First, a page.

The little pleasures in life are often the most precious. Earlier this month, I was indulging in the tremendous joy of FA Cup fever and sweet sweet Arsenal victory. For some, the idea of the biggest channel on telly dedicating an entire day to men kicking a ball to get the chance to lift a tin cup is ridiculous. For some of us it is good old tradition. But for all the fanfare and hype, occasions like this are nothing without supporters. And I know that, like many men suffering from a mental health diagnosis, the support we receive is vital.
Nobody will dispute that we all need somebody sometimes. I personally cannot be more grateful to those who have stood by me when I couldn’t stand on my own. But sadly, I know I am not alone when I say that often living with a mental illness can feel incredibly isolating, and even more so when one feels isolated from their loved ones. Through speaking about Borderline Personality Disorder (BPD) and men’s mental health on twitter to fellow sufferers, medical practitioners and those who support sufferers, I have learnt a vital lesson. Simply put, we need a more open dialogue between sufferers and those trying to live with and love us.
I have nothing but admiration for those who live with, love and stand by the people in their lives who far too often suffer in cruel and devastating silence. But there needs to be an acceptance of the fact that those who support us also need support themselves. Part of the solution comes in learning about and understanding the conditions loved ones are diagnosed with. Not all sufferers exhibit the same symptoms of a specific illness, but a general knowledge of what someone goes through goes a long way in building skills like empathy and patience. And to the gentlemen who are being supported, we too have a role to play. It is our duty to help our loved ones understand our symptoms and how they affect us. Let them know that at times we may be unreachable but this may not always mean disaster. Try and clue them into our thought patterns and behaviours. For many this will take great reflection and perhaps even professional help to gain such introspective insight. This was the case for me and I tell you there is no shame in this. The work is difficult but vital in helping prepare our loved ones with the tools they need to help us.
From a very personal perspective, I am still on a path of discovery on this end. My relationship with my mother in particular changed greatly once I opened up to her, and she read a book written to support those living with someone who has BPD. I am convinced that without these two events happening at the same time, there would still be a strain in our family. However, it is only in the last few weeks that I have accepted that I have not done enough to inform my closest friends about what my illness really entails on a daily basis. The truth is, all my friends wanted was to know what they can and cannot do to help me daily and in my darker times. These are things they just could not know without some input from me.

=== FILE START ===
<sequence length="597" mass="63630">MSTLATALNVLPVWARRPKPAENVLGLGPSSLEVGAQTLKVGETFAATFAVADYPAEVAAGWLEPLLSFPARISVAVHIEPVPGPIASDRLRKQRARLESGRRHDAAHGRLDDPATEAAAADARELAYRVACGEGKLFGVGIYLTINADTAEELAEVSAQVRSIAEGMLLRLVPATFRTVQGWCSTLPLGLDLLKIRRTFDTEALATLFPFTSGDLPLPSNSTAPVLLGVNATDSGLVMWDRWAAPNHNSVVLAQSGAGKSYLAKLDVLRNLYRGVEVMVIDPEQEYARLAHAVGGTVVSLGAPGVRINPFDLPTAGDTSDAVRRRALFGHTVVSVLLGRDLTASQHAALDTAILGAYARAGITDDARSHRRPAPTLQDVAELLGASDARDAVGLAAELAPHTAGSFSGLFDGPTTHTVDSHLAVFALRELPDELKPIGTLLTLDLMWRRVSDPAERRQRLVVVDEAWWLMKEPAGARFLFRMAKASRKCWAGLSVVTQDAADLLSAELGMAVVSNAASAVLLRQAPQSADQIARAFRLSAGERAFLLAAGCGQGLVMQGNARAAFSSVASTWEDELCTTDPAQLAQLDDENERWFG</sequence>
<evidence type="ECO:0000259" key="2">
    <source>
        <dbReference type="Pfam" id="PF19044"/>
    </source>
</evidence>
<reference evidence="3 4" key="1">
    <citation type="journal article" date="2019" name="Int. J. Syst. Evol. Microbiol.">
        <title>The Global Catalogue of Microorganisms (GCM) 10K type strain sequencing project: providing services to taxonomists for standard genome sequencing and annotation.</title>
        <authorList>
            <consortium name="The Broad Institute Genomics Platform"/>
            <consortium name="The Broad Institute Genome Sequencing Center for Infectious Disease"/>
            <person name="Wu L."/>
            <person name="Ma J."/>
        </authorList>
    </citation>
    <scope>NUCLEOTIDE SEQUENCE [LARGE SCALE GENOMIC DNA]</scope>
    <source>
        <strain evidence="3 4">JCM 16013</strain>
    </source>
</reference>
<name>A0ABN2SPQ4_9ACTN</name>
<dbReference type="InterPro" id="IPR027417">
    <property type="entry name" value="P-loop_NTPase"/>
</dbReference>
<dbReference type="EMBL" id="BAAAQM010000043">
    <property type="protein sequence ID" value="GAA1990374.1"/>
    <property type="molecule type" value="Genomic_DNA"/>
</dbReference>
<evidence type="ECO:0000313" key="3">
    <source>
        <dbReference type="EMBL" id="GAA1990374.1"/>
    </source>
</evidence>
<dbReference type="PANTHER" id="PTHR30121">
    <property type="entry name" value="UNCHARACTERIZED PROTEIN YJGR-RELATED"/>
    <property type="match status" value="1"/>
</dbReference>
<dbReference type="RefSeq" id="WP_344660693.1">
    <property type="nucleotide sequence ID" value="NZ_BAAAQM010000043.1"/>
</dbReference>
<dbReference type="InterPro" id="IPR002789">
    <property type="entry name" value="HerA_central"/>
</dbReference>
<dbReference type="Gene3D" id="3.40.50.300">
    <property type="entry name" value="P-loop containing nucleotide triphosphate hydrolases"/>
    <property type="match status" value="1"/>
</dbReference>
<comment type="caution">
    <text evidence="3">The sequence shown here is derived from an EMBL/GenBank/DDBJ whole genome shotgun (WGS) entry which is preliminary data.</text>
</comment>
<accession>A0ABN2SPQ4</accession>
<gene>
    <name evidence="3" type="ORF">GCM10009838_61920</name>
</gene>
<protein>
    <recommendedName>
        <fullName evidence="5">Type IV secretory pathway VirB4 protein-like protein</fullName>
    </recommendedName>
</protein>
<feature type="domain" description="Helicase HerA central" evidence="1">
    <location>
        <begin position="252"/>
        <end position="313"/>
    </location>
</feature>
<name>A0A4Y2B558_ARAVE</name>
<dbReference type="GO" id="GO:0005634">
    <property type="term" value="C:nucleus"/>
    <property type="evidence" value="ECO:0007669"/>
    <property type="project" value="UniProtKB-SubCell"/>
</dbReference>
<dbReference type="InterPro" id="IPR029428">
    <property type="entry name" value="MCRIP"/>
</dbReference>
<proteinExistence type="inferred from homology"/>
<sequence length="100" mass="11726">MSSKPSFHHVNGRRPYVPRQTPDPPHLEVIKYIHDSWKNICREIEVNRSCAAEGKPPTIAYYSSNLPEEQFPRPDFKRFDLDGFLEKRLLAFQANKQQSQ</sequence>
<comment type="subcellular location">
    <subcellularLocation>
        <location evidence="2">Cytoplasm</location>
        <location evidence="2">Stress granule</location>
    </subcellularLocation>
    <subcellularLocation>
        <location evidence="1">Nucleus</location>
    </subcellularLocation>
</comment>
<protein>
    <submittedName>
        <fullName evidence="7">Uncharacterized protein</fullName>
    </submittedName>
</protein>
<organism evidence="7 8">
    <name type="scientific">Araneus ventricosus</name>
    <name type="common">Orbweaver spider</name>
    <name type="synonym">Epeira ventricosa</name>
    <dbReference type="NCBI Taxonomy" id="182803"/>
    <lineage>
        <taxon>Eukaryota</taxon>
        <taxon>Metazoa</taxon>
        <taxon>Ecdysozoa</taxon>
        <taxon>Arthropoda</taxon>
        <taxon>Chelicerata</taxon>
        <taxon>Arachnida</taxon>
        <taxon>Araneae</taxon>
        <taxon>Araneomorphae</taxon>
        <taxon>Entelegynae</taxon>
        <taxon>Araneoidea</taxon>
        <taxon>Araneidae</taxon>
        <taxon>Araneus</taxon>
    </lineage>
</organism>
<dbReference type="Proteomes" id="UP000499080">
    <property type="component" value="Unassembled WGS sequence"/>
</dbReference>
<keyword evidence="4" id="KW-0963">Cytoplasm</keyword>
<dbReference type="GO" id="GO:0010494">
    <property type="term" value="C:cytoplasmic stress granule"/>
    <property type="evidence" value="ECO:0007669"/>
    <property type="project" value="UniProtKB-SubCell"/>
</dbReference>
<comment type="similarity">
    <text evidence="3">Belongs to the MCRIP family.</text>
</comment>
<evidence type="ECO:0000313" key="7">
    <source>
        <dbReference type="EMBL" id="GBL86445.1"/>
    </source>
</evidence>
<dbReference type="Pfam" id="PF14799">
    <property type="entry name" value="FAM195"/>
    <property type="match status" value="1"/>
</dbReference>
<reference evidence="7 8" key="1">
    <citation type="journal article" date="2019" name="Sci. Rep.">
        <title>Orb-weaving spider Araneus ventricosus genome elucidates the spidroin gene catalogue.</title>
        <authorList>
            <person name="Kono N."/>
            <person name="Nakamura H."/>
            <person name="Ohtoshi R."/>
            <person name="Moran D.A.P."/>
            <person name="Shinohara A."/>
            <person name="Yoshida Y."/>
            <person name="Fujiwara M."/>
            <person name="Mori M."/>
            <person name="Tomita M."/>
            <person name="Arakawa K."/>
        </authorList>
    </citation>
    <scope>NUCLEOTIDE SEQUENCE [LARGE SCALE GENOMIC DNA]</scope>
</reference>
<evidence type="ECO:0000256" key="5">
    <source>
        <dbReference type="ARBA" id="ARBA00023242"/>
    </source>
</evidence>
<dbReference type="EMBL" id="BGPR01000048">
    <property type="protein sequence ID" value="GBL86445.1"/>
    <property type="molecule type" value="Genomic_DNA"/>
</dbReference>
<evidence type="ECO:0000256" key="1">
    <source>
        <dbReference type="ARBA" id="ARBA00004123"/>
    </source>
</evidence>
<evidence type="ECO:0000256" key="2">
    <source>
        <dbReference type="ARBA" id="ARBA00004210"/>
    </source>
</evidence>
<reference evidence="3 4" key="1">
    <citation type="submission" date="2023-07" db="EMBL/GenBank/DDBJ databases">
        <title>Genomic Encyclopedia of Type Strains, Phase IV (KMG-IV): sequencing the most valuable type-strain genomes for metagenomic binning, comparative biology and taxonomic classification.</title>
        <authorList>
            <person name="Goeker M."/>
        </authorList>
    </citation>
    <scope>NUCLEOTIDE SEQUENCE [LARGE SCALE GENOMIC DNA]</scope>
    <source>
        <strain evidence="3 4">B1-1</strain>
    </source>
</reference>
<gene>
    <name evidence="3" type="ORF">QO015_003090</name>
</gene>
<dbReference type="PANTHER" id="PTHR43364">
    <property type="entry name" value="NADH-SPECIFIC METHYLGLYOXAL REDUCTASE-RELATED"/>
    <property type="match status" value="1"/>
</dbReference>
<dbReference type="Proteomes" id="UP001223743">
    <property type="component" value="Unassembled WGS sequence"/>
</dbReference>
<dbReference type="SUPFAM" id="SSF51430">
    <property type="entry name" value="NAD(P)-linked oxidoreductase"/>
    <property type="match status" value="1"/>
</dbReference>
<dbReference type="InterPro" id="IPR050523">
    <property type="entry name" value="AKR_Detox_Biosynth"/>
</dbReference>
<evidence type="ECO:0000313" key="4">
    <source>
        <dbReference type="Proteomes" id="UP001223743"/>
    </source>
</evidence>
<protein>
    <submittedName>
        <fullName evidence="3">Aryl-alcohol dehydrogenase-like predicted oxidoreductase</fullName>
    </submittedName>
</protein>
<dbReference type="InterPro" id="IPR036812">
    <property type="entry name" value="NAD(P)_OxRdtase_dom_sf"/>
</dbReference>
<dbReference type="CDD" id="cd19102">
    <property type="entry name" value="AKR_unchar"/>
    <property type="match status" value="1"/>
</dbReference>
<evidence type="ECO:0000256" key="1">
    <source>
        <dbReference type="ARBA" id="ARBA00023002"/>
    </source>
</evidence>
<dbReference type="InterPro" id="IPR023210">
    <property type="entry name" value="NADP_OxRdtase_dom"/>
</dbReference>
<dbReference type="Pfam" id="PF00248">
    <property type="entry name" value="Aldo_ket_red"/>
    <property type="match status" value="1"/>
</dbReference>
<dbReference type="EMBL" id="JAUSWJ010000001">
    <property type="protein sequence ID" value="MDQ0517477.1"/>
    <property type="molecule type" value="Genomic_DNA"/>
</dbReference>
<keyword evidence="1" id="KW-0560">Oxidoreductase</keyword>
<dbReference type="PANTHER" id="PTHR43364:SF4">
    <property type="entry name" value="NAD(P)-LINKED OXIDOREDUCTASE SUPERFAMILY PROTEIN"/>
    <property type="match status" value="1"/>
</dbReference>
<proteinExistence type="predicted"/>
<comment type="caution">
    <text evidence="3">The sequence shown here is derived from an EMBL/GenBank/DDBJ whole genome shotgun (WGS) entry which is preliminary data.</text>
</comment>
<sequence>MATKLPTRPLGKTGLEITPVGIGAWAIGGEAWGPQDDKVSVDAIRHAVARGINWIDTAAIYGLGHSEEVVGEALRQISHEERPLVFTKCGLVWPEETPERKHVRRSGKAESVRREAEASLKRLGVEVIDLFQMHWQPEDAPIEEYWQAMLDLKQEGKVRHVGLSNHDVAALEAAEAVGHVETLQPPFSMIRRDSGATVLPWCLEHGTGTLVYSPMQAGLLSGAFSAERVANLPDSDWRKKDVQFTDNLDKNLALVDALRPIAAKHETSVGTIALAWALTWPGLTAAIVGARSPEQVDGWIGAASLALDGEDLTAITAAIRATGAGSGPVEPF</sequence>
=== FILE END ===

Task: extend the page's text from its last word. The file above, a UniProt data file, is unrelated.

I want to reiterated in case it is not clear: I am not attacking either those suffering or those supporting. Rather, I am addressing an issue I have found to be an all too silent but potentially destructive reality. A reality of spaces built for love turning into war zones. The battle grounds of one side feeling like they are not understood while the other feels exasperated as all their efforts seem to have little impact. This is a pattern I know for a fact affects many and yet it is not, in my opinion, given enough exposure.
The day before the cup final, an Arsenal fan account tweeted instructions for fan choreography during all the pre game festivities. Holding up of scarves during the anthem, waving flags when the teams come out etc. To many with an ‘old school’ mind set this may seem corny. But it is proof that even supporters need support. And on this occasion it came from a twitter account. As it so happens, there are numerous online services which support those living with someone with a mental illness. Literature, blogs and NHS services in some areas also available. I cannot profess to be an expert on all the channels one can reach out to when seeking support for the supporters, but what I do know is that the help is there. And it is necessary. The attitude that simply being ‘there’ is enough must end if we are to truly harness healthy and happy lives as friends, lovers and families.
By far my most loved FA Cup final traditional is the singing of the cup final hymn ‘Abide With Me’. I find the last words of the first verse particularly poignant; ‘help of the helpless o, abide with me’. As men afflicted with mental illnesses we show great strength to get by everyday. But hard as we try, there are days we are near totally reliant on others to get by. Reliant on those who love and support us. But I do not see my loved ones as the help of the helpless, as I have learned that they too need help. Help to understand us; systems in place to guide them through what can be a tricky maze of emotions and behaviours.
There is no failing in those who seek support for mental health issues. Similarly, there is no failing in loved ones seeking the help necessary to live with and support a sufferer. At times we are all helpless. All the more reason to abide with each other and be honest in accepting the help we genuinely need.
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